HT: Some of them I knew about from my own life, like the greasy pole, whales and astronomy (I was a science major). Others I had to research, like guns and timepieces. I love doing research. I’m very interested in the world and my favorite thing is digging down into a subject and discovering new facts. Small, intimate details provide authority and are key to making characters, objects and settings feel more alive.

SR: How has your experience at One Story affected your writing?

HT: I feel enormously lucky to have worked with so many amazing writers (One Story only publishes an author once, which means we’ve run 235 different voices from around the world). They’ve all taught me so much, but probably the most important thing I’ve taken away is to remember the reader. My job as an editor is to try and build a bridge between the writer and their audience. So when I turn to my own work, I’m always thinking about the reader’s experience, and how they will be making their way through the story.

SR: You are a literary commentator for the podcast and performance series Selected Shorts. How did your involvement in the series come about and what is that experience like?

HT: I’m no longer recording for Selected Shorts, (though my voice sometimes appears on re-runs!) but I remain connected to the program, and will always support its mission and the wonderful job it does bringing short stories to life on the radio. My role ended after Isaiah Sheffer (the host) and Katherine Minton (the producer) both sadly passed away. Isaiah and Kathy brought me on as a commentator to add context for the stories and to interview authors in the literary world. I’m very proud of the years I spent on the program working with them and miss them both very much.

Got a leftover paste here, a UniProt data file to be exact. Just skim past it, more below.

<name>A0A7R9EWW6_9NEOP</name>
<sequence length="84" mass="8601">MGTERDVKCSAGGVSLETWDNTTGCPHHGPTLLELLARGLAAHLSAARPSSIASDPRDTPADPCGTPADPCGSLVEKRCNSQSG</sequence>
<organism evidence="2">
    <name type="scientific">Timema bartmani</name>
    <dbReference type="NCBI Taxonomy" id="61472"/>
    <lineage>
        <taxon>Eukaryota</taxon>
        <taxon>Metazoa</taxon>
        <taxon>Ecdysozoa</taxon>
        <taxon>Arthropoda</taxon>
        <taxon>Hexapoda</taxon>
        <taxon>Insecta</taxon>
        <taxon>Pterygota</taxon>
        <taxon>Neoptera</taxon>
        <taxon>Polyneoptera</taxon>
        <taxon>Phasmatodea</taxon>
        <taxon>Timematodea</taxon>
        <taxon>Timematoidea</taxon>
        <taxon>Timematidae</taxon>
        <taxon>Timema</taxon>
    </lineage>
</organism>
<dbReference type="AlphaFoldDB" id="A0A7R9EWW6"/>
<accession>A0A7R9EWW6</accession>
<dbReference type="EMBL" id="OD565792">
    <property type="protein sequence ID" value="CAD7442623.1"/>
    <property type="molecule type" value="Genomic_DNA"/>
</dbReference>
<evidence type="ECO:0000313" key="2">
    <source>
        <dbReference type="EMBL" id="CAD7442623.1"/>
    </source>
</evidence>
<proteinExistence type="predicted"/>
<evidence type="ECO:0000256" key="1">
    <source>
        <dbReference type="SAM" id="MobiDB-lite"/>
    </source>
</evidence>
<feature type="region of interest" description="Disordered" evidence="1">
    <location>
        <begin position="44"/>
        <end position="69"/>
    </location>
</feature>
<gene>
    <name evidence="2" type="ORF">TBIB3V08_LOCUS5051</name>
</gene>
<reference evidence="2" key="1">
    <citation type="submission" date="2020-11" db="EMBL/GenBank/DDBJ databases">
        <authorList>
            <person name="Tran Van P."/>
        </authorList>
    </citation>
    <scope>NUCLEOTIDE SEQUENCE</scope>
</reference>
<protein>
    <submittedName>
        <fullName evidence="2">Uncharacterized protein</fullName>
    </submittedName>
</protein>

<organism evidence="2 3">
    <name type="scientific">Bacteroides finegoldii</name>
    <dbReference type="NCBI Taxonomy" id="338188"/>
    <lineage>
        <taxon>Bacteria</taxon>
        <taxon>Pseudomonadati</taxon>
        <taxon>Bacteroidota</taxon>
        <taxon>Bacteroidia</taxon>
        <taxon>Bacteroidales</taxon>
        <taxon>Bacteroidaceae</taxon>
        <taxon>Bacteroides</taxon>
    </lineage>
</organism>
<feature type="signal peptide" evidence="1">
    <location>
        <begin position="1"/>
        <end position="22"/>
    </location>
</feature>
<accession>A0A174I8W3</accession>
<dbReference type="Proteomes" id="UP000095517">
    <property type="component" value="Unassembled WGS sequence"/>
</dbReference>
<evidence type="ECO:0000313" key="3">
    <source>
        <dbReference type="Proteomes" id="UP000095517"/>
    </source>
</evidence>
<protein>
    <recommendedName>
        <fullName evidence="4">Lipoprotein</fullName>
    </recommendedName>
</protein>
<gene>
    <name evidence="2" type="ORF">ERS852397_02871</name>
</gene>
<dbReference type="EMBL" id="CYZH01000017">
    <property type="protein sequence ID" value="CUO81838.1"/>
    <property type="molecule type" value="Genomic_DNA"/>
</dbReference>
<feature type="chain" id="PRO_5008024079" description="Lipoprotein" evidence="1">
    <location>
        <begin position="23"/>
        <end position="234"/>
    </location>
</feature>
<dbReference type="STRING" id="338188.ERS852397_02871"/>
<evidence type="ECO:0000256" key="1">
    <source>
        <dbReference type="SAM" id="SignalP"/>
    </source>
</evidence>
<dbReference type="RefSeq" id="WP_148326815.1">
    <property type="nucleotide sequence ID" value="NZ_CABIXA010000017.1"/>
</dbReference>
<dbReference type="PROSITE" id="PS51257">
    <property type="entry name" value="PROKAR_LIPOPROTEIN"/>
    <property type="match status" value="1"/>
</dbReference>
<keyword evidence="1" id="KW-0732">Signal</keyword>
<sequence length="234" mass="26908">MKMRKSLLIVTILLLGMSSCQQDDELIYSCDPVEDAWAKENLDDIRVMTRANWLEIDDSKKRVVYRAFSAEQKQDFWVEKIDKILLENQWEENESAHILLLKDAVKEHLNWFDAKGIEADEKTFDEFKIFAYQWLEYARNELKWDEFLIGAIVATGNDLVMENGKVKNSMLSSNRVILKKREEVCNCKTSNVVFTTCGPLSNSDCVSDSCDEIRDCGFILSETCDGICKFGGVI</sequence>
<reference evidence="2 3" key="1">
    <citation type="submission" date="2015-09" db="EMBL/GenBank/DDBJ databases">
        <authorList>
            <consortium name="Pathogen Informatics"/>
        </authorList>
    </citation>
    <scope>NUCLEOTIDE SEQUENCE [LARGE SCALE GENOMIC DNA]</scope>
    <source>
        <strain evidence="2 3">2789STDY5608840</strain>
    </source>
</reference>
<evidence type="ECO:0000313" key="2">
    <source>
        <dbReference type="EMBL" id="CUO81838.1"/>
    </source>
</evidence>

SR: Your article “When Writing is Actually About Waiting” in The Atlantic really resonated with me. In it, you speak about writing without fear or hope because both can affect the story and the process negatively. You also mention that a quote from T.S. Eliot gave you courage to come to that space where you write without fear. What is something that you would suggest to a writer going through their own darkness?

HT: The most important thing to remember (that can also be really difficult to envision when you are in a dark period in your life) is that it won’t last forever. That’s why I find T.S. Eliot’s “Four Quartets” so comforting. It’s all about the waiting. Holding on and waiting and trusting that eventually the darkness will serve some purpose and lead you to a new road.

SR: What does your writing space look like?

HT: I have a desk at home in the corner of my apartment, and another desk I rent part-time, when I need to get out of the house. The desk in my apartment is covered in papers, coffee mugs, books and pens. The rented desk I keep completely spare and super clean. I tend to write new work at the clean desk, and do revisions and edits at the messy desk. Over both I have bulletin boards that I use as “murder walls”—collages of pictures and poems and ideas and maps. Anything that will help keep my mind focused when I look up from the screen and inside the fictional world I’m trying to create.